Here is the publishers blurb from the rear cover :
“What is it that makes Magnus Carlsen the strongest chess player in the world? Why do Carlsen’s opponents, the best players around, fail to see his moves coming? Moves that, when you replay his games, look natural and self-evident?
Emmanuel Neiman has been studying Carlsen’s games and style of play for many years. His findings will surprise, delight and educate every player, regardless of their level. He explains a key element in the World Champion’s play: instead of the absolute’ best move he often plays the move that is likely to give him the better chances. Carlsen’s singular ability to win positions that are equal or only very slightly favourable comes down to this: he doesn’t let his opponents get what they hope for while offering them the maximum amount of chances to go wrong. In areas such as pawn play, piece play, exchanges as a positional weapon and breaking the rules in endgames, Neiman shows that Magnus Carlsen has brought a new understanding to the game.
Neiman also looks at Carlsen’s key qualities that are not directly related to technique. Such as his unparalleled fighting spirit and his ability to objectively evaluate any kind of position and situation. Carlsen is extremely widely read and knows basically everything about chess. What’s more, as the most versatile player in the history of the game he is totally unpredictable. The Magnus Method presents a complete analysis of the skills that make the difference. With lots of surprising and instructive examples and quizzes. Examining Carlsen’s abilities together with Emmanuel Neiman is a delightful way to unlock you own potential.”
About the author :
Emmanuel Neiman is a FIDE Master who teaches chess in his home country France. He is the (co-) author of Invisible Chess Moves and Tune Your Chess Tactics Antenna, highly successful books on tactics and training.
The Chapters are as follows:
Explanation of symbols
Chapter 1) Style: from Karpov to Tal?
Chapter 2) The opening revolution
Chapter 3) Attack: inviting everyone to the party
Chapter 4) Defence: the preventive counter-attack
Chapter 5) Tactics: ‘les petites combinaisons’
Chapter 6) Exchanges: Carlsen’s main positional weapon
Chapter 7) Calculation: keeping a clear mind
Chapter 8) Planning: when knowledge brings vision
Chapter 9) Pawns: perfect technique and new tips
Chapter 10) Pieces: the art of going backwards
Chapter 11) Endings: breaking the principles
Chapter 12) How to win against Magnus Carlsen: the hidden defects?
Chapter 13) Games and solutions
Index of names
Emmanuel Neiman has produced a fascinating book in which he tries to answer the question; what makes Magnus Carlsen unique and sets him apart from his peers? Magnus is currently the 5 time world champion and been the no.1 position in the FIDE World rankings since July 2011. In addition to this remarkable feat Magnus has also been the World Rapid Chess Champion (three times) and the World Blitz Champion (five times). This is even more remarkable when you consider that Magnus is still only 31. Since the book was published in 2021 Magnus has announced that he will not be defending his title and will effectively step down as world champion in 2023. As well as his achievements over the board Magnus co founded the company Play Magnus AS in 2013 and in Aug 2022 the company accepted an offer from Chess.com that will see the two companies merge.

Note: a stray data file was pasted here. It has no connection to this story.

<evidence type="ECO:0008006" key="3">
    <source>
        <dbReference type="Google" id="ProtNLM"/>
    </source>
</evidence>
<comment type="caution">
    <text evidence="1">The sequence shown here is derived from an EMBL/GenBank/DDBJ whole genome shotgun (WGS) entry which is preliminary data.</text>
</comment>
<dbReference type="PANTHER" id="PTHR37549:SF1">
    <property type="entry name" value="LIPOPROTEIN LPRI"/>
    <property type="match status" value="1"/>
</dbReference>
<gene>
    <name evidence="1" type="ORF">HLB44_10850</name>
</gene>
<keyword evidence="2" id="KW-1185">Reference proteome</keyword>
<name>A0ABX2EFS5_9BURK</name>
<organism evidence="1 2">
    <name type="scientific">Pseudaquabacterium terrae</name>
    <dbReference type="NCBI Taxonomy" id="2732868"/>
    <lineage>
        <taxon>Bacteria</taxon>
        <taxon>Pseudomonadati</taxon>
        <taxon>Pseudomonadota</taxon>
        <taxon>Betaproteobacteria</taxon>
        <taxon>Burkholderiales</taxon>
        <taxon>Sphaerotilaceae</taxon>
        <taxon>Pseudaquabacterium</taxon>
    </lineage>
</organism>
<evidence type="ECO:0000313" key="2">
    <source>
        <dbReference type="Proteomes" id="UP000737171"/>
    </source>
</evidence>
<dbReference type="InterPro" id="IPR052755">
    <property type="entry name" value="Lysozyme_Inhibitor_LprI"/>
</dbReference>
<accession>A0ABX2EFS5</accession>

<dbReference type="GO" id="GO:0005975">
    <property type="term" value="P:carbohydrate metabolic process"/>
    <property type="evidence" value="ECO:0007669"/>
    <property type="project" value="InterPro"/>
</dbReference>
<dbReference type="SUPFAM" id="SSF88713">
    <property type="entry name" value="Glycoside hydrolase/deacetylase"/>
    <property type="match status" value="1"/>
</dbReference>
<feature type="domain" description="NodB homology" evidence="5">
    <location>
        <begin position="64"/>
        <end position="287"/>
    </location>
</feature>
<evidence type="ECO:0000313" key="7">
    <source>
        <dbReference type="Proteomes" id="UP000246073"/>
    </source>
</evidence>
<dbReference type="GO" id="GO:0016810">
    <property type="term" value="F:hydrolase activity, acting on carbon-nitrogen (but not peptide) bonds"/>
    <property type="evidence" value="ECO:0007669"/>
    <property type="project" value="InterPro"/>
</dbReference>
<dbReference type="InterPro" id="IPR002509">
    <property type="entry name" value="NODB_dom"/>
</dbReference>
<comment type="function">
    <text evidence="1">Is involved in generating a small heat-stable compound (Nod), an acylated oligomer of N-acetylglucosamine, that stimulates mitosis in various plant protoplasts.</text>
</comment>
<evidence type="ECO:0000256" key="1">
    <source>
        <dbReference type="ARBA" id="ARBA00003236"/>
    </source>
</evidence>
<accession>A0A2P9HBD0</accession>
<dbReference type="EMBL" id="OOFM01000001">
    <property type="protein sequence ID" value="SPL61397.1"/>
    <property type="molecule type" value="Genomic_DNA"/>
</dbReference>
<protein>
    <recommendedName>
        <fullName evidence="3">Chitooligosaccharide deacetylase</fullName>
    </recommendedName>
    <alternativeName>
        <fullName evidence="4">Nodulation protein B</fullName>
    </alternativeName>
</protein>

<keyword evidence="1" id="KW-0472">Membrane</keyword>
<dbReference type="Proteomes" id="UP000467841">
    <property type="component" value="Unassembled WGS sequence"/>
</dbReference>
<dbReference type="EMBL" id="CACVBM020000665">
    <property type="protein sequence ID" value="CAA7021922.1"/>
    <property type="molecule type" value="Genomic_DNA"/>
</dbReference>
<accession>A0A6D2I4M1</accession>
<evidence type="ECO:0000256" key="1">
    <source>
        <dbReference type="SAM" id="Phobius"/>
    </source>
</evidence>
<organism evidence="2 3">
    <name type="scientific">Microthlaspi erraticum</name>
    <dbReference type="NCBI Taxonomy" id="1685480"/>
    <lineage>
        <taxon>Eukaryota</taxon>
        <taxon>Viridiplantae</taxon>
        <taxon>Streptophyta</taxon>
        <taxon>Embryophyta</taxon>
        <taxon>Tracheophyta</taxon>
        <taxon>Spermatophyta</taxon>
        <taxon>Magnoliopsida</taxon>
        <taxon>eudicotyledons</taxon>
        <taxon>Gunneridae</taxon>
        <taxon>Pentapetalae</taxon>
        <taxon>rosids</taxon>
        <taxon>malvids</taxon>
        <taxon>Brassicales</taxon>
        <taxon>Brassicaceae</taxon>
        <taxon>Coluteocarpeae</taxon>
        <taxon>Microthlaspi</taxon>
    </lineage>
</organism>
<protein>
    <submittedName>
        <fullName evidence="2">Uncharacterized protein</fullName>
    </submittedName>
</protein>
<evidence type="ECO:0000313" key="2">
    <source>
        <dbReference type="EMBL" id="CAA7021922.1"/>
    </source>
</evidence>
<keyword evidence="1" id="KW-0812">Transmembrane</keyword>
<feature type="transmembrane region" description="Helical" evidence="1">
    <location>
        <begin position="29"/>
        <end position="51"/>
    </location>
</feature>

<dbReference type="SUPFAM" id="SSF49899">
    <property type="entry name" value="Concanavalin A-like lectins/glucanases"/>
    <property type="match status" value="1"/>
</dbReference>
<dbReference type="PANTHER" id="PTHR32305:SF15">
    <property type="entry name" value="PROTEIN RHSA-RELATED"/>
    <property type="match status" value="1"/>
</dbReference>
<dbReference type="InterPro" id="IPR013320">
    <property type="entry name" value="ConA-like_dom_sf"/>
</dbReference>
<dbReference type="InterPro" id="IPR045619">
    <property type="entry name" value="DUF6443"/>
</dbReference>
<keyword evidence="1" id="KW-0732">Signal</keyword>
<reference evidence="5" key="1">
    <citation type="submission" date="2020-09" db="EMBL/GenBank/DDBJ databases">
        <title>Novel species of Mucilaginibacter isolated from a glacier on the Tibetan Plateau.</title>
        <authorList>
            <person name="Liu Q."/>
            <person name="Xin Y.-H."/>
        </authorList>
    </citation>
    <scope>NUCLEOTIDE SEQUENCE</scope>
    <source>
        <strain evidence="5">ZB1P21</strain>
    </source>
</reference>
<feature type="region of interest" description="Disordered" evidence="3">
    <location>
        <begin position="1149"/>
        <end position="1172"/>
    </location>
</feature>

A lot has been written about Magnus Carlsen over the years but one of the most interesting articles I found was written by Jonathan Rowson in 2013 in which he described Magnus as a ‘nettlesome’ player. “we needed the word ‘nettlesomeness’ to capture the quintessence of his strength, which lies in his capacity to induce errors by relentlessly playing moves that are not only good, but bothersome.” (https://en.chessbase.com/post/carlsen-the-nettlesome-world-champion Magnus is a very pragmatic player, who has the ability to play accurate moves that maximise the chances for inaccuracy by his opponents rather than always looking for the ‘best’ move. Magnus is also an extremely well-rounded chess player. In terms of dynamic attacking play, Kasparov was probably better than him. In terms of positional play people will argue that Karpov and Kramnik at their best could give Magnus a run for his money. However, no player in chess history can play both tactical, strategic and technical positions as well as Magnus. He is also one of the toughest defenders out there. He does occasionally get bad positions but when he does, he digs in and defends like his life depends on it. His opponent has to play with razor-sharp precision to even think about winning. Finally, Gary Kasparov in an interview once described Magnus as a lethal combination of both Fischer and Karpov https://www.youtube.com/watch?v=Np1zODg5cqc.
In writing this book the author sets out to answer two questions; firstly, what does Magnus bring to the game and secondly what specific tools does he use? When you play though his games they can look deceptively simple. At some point his opponent (often one of the best players in the world) will blunder, often after conducting a long and difficult defence in a seemingly level endgame.